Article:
So I don’t know if that’s everyone. I think there is room for Wealthfront. I think they will be the biggest B to C. Betterment is really smart. I know Jon Stein. I think very highly of what they’re doing. They’re — I wouldn’t call it pivoting, they’re kind of doing B to C, and then they’re also going to do B to B, they’re going to work with people like you so that you have portfolio ideas. They will build the software. And they’re doing Betterment for Business, they’re doing 401(k). I think there is room for the two of them to be really big brands. I think Vanguard and Schwab will get the lion’s share of the business, and I don’t think there will be anyone else. The rest of the industry will be filled in by people like us utilizing those tools.
And the best analogy I can give you is email. When email first came along in the late ‘90s, I was around, I was an intern at a firm, and I remember the firm’s policy. They called a meeting and they said, “All the advisers are asking about email and brokers are asking about email, so we called this meeting to lay out our firm policy. Our policy is no.”
JOSH BROWN: That’s true. “There is no email. We don’t do it. We don’t know from it. We don’t want to see it. We don’t want you sending it.” And obviously that eventually changed. Some firms adopted email faster than others. Some firms had a branch manager sending it only. Some firms, you had to print it out and have it signed by a compliance officer and then retype it into — so the early adopters of emails in our industry, we didn’t call them email advisers, “Oh, he’s an email adviser.”
JOSH BROWN: There is no robo adviser. There are advisers using next-generation soft- ware tools and advisers that will eventually learn to, and that’s really it. I mean, I don’t view it as it’s going to be the standalone thing that puts everyone out of business because at the end of the day, people want to work with people on things like legal issues, medical issues, financial issues. These are the most important things. It doesn’t mean that we don’t need better and better tools to do it.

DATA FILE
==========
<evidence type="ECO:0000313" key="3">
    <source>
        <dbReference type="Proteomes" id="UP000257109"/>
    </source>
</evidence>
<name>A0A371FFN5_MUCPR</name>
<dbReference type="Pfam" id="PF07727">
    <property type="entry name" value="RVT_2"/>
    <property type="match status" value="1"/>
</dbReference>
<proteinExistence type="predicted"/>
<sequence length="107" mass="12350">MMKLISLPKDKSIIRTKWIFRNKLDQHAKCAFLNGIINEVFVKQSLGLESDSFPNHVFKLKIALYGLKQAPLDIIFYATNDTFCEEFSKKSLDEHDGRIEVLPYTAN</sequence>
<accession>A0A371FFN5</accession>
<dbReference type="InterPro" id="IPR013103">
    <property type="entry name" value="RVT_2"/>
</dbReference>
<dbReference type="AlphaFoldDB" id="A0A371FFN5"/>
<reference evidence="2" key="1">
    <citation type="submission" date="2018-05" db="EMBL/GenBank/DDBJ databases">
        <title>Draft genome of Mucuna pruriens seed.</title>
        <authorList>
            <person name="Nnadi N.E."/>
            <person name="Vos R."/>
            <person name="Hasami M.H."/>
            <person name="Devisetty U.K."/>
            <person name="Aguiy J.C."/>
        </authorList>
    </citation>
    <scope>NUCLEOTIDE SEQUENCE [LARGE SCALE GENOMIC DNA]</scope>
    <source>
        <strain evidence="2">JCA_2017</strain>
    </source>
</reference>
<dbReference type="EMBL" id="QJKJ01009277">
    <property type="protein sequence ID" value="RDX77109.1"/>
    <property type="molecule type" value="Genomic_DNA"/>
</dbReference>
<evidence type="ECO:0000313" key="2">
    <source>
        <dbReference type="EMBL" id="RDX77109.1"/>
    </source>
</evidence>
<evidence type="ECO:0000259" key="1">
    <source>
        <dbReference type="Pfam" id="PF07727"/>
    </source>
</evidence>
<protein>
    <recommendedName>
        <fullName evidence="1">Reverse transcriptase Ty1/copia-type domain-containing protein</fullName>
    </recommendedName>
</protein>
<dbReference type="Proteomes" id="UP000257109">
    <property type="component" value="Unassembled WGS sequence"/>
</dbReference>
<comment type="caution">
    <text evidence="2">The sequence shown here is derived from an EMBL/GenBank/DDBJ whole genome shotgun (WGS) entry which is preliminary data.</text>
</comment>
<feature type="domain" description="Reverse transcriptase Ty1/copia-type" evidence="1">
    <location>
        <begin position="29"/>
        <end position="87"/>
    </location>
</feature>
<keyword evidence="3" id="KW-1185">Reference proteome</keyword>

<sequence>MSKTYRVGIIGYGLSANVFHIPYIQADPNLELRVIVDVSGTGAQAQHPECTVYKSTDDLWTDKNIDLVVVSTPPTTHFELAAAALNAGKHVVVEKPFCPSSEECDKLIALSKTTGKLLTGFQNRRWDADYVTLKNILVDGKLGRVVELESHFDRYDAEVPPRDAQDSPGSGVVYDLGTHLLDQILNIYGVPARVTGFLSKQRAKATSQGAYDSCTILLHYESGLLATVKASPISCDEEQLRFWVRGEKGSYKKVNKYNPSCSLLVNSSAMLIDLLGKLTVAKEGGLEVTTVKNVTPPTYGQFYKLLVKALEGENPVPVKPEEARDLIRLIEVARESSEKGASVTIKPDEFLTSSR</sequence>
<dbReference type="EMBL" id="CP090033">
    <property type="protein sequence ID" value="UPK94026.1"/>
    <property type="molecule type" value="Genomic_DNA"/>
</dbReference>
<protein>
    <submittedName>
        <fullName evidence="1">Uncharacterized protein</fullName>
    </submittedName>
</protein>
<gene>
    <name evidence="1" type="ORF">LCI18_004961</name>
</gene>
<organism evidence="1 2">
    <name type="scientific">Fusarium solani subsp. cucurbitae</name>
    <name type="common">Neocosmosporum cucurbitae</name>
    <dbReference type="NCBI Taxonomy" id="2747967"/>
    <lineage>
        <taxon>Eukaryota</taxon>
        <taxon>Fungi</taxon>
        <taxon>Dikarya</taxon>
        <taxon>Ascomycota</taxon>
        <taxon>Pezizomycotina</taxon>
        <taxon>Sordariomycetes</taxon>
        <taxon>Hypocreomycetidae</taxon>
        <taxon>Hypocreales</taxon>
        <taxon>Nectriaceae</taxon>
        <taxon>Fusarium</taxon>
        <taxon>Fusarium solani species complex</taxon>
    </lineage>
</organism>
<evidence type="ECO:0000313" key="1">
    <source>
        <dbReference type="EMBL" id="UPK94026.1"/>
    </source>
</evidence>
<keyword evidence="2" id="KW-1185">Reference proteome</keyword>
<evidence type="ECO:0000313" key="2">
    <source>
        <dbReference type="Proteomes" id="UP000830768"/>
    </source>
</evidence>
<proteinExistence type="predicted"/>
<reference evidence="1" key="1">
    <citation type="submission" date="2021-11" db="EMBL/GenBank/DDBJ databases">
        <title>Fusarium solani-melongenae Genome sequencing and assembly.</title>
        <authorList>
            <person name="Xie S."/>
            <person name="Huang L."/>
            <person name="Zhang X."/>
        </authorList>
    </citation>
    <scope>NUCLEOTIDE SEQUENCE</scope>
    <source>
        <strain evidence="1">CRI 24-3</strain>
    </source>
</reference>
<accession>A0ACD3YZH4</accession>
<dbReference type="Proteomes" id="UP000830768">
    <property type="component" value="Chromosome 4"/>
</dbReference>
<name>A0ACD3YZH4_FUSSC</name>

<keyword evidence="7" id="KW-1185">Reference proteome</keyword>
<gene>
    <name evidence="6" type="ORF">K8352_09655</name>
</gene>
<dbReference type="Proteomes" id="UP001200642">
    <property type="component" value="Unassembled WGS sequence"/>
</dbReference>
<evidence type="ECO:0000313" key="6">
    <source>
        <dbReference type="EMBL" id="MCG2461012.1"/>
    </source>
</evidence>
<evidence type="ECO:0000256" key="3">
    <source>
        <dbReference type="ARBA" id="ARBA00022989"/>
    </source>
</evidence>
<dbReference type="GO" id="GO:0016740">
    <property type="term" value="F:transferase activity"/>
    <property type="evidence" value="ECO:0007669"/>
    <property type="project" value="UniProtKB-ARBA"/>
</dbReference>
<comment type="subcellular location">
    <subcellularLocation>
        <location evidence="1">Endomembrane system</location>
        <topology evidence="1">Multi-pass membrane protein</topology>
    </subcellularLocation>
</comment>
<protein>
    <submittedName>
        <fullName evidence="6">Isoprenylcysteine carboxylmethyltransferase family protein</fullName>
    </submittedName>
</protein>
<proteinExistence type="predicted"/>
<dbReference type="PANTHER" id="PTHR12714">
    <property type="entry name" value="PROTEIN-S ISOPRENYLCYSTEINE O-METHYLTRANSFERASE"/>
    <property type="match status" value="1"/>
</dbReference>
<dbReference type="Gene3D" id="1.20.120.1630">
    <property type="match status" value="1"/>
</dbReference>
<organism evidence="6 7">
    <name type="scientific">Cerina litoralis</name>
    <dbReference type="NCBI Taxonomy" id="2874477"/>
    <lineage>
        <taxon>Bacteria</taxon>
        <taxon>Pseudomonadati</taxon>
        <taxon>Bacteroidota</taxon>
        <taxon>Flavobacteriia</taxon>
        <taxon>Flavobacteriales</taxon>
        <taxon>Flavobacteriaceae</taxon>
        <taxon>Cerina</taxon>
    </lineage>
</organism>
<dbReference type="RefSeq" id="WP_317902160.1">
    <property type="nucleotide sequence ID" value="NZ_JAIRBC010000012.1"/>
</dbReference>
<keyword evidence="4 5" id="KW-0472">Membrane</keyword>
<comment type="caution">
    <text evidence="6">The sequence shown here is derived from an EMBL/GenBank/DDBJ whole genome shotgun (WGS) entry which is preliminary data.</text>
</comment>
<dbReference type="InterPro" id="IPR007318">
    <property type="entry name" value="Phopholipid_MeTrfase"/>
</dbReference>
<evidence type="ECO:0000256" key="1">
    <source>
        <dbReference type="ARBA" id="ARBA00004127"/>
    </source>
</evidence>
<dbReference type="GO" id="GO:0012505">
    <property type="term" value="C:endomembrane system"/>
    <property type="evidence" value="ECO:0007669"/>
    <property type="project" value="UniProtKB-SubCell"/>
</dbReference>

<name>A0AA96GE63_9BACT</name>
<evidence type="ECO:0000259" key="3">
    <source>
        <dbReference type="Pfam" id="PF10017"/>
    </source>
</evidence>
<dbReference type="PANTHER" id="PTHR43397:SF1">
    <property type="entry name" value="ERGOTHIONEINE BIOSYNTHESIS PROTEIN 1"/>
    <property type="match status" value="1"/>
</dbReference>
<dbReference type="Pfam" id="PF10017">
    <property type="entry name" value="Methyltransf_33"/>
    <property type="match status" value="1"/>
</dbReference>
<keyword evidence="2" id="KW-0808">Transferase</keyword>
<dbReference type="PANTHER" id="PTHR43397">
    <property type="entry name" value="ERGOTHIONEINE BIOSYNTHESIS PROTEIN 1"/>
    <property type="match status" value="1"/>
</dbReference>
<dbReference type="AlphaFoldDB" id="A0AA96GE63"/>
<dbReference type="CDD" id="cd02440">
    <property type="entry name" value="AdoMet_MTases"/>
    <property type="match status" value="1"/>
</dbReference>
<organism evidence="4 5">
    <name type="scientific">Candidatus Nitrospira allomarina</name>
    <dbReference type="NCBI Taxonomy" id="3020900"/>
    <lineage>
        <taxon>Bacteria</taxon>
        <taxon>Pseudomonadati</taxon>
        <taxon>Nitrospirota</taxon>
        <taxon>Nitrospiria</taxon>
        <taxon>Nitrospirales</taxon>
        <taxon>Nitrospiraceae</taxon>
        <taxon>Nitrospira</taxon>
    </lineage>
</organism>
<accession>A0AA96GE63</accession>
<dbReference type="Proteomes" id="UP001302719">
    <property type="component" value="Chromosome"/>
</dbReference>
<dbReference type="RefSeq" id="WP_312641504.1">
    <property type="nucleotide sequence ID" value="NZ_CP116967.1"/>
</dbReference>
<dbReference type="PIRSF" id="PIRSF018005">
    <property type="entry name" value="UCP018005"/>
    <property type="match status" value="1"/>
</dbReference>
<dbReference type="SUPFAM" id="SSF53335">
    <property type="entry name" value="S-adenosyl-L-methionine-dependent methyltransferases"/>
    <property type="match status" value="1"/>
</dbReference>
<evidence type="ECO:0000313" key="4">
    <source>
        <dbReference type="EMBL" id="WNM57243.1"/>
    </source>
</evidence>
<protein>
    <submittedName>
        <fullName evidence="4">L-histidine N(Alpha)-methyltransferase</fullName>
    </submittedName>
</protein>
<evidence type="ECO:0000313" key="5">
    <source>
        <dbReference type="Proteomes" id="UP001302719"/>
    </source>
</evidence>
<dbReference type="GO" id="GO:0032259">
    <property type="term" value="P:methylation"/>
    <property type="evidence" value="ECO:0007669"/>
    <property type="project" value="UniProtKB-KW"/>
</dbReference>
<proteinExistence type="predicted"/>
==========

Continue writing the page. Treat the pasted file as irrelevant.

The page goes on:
THOMAS J. BOCZAR: Tell us your thoughts about Snapshot. Have you —
THOMAS J. BOCZAR: Snapchat. Sorry. [Laughter.]
JOSH BROWN: Have you figured that out?
JOSH BROWN: It’s the creepiest thing I’ve ever been asked. [Laughter.]
JOSH BROWN: No. Yeah, I’m on Snapchat. I can’t use it, though, professionally because there is no way to compliantly create content there. Also, it’s totally moronic.
JOSH BROWN: I’m on it. I have friends on it. We’re sending each other pictures of steaks we’re grilling. I don’t even know what’s going on.
JOSH BROWN: Like we’re swapping faces with our kids, and it’s — it’s a very powerful tool for people with not a lot to do.
JOSH BROWN: Like in their teens, they’re on it all day, and I totally get it, I would be also. If I were like in high school and everyone in the high school is on it and they’re constantly sharing facial expressions with each other, I would be on it. I don’t think that there is anything professional to do there, and I don’t think it can be archived or compliantly done. So we’ll take a pass on that one. We’ll wait for the next one.
THOMAS J. BOCZAR: I think most other folks are, too. We have one question, we saved the best for last. If you were stranded on a desert island, would you rather be stranded with Pete or Jon Najarian, and why?
JOSH BROWN: Oh, wow.
JOSH BROWN: So Pete and Jon Najarian, for those of you that don’t watch the show, are two of my classmates. They’re two of the best guys I’ve ever met in this industry. They actually have pivoted themselves into more of our business. They ran a brokerage firm called option- MONSTER that was an options brokerage, which was acquired by a private equity firm, and now they are Najarian Family Office. So they are doing wealth management. They’ve teamed up with a group from UBS in the Minnesota area, UBS or Morgan Stanley. But the answer to your question is probably neither —
JOSH BROWN: — because I feel like they would be braiding ponytails and bench pressing me, and I don’t know.
JOSH BROWN: But I love them and I’ve learned a lot about the business from them, and they’re awesome.
THOMAS J. BOCZAR: Well, we appreciate you coming here. We’re out of time. But thank you so much.
JOSH BROWN: Thank you. Thank you. [Applause.]